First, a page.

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How Hurricane Irene Could Affect Insurance Stocks


Allstate, Travelers, and Aspen are some of the companies that will be in the eye of the storm and have potentially the greatest exposure.

Editor's Note: The following was posted in real time on our premium Buzz & Banter (click for a free trial).

As Hurricane Irene barrels toward the East Coast, there is a lot of discussion about what the impact will be on insurance stocks. There are some names that will be in the eye of the storm and have potentially the greatest exposure. In the property and casualty (P&C) sector, these include: Allstate (ALL), Travelers (TRV) and Chubb (CB) with, in descending order, an estimated $800 million, $600 million and $400 million for a $1.8 billion of the estimated $4 billion insurance cost. In the reinsurance (RE) sector, names include Arch Capital (ACGL) Aspen (AHL) and Transatlantic (TRH), all with about $300 million in estimated exposure. The economic cost is estimated at around $13 billion, which will place as the second (albeit distant) costliest storm in U.S. history.

No Hard Market on Horizon

When this storm first started to brew I thought I saw a silver lining, in that this would be what pushes the industry into a "hard" market -- that is, provides insurers the ability to increase premiums sufficiently across the board to more than offset current losses. But that doesn't appear to be happening. Instead we're seeing the usual counterintuitive thinking. Remember Goldman Sachs (GS) issued a big bullish report on P&C and RE in the wake of the Japanese earthquake which sent shares of companies such as XL Capital (XL) into a sharp rally in mid March. The reasoning behind the recommendation was that at that point, losses from the second half 2010 events such as earthquakes, flooding, and drought in Chile, Australia and Russia, would push yearly insured losses well beyond the $50 billion typically needed to create a hard market.

But the hard market never came and the share prices for companies in the sector went into a down trend. I see today we are starting a bit of an oversold bounce and a discussion of a hardening market. Don't buy it. It ain't coming. The last true hard market was following 9/11 and that lasted all of two years. Then Hurricane Katrina provided a shorter and more sector-specific hardening. Like most things in this world, cycles have become quicker and more localized.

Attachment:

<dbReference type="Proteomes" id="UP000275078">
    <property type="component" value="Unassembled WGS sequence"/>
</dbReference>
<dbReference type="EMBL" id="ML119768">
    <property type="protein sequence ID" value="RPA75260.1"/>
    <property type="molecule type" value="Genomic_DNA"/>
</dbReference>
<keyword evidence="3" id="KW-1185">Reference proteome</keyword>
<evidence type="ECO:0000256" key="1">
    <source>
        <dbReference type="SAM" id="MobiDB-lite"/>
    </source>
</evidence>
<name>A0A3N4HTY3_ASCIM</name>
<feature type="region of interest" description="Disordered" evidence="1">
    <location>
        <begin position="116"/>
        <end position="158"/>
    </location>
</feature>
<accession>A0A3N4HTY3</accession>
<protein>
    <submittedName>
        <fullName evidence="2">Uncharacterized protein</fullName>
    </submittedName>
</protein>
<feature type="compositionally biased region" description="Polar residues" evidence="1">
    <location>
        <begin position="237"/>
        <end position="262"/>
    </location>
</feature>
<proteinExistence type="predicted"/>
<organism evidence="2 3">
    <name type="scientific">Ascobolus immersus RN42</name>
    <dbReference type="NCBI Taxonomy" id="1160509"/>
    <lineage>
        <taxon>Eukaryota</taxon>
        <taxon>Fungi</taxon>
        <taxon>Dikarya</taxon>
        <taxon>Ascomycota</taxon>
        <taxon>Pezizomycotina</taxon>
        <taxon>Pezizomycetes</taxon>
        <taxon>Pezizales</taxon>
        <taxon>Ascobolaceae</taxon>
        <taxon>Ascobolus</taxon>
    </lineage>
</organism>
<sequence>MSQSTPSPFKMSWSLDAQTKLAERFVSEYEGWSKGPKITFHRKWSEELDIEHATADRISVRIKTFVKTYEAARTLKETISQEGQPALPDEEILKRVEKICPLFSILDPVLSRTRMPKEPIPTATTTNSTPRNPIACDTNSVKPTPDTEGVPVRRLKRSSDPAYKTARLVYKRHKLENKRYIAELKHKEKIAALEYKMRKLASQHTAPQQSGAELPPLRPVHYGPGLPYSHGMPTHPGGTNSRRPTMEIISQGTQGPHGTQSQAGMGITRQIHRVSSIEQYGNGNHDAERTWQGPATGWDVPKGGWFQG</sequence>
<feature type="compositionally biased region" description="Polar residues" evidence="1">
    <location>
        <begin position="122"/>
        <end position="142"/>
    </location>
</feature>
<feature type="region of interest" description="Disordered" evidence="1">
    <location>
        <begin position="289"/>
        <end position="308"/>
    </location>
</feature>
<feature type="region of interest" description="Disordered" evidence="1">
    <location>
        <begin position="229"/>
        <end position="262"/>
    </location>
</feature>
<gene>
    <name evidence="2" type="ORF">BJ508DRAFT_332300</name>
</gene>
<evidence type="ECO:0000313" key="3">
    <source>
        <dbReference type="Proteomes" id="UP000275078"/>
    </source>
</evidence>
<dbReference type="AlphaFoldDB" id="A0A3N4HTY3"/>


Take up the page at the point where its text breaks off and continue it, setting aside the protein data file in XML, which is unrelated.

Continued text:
ZIRP Hurts Both Ways

And of course, like so many other things, we can blame Ben Bernanke for the headwinds facing the insurance industry. The main problem facing the insurance business is that the near-zero interest rate environment (ZIRP) has hurt on two fronts. It has made money cheap which has spurred competition as firms have feasted on easy money and a relatively benign prior three years of events. Earnings over the past few years have been boosted as firms have been able to release reserves (money previously set aside for losses) that boosted the bottom line. But top-line revenues have only grown at the 2%-4% range. And unlike the early '90s (or even mid '80s) there have been no notable bankruptcies leading to consolidation. There is just too much money available to write insurance as people look for yield.

On the other side is the fact that insurers make the bulk of their money on generating income from investing their capital or money collected in the form of premiums into mostly the bond market. With interests rates at historic lows and supposedly set to stay that way for another two years, those returns are way below expectations. This means that after another hit such as Irene, the companies will need to apply some of the reserves they have built up; but they have dismal prospects of building them back up over the next few years.

So while the stocks mentioned above may seem pretty beaten down and are enjoying a bounce today, I would not rush into buying them as the upside seems limited over the next six to 12 months. Longer term, they do represent good value as most are trading near book. But as we know, right now, cash is far from king.

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No positions in stocks mentioned.

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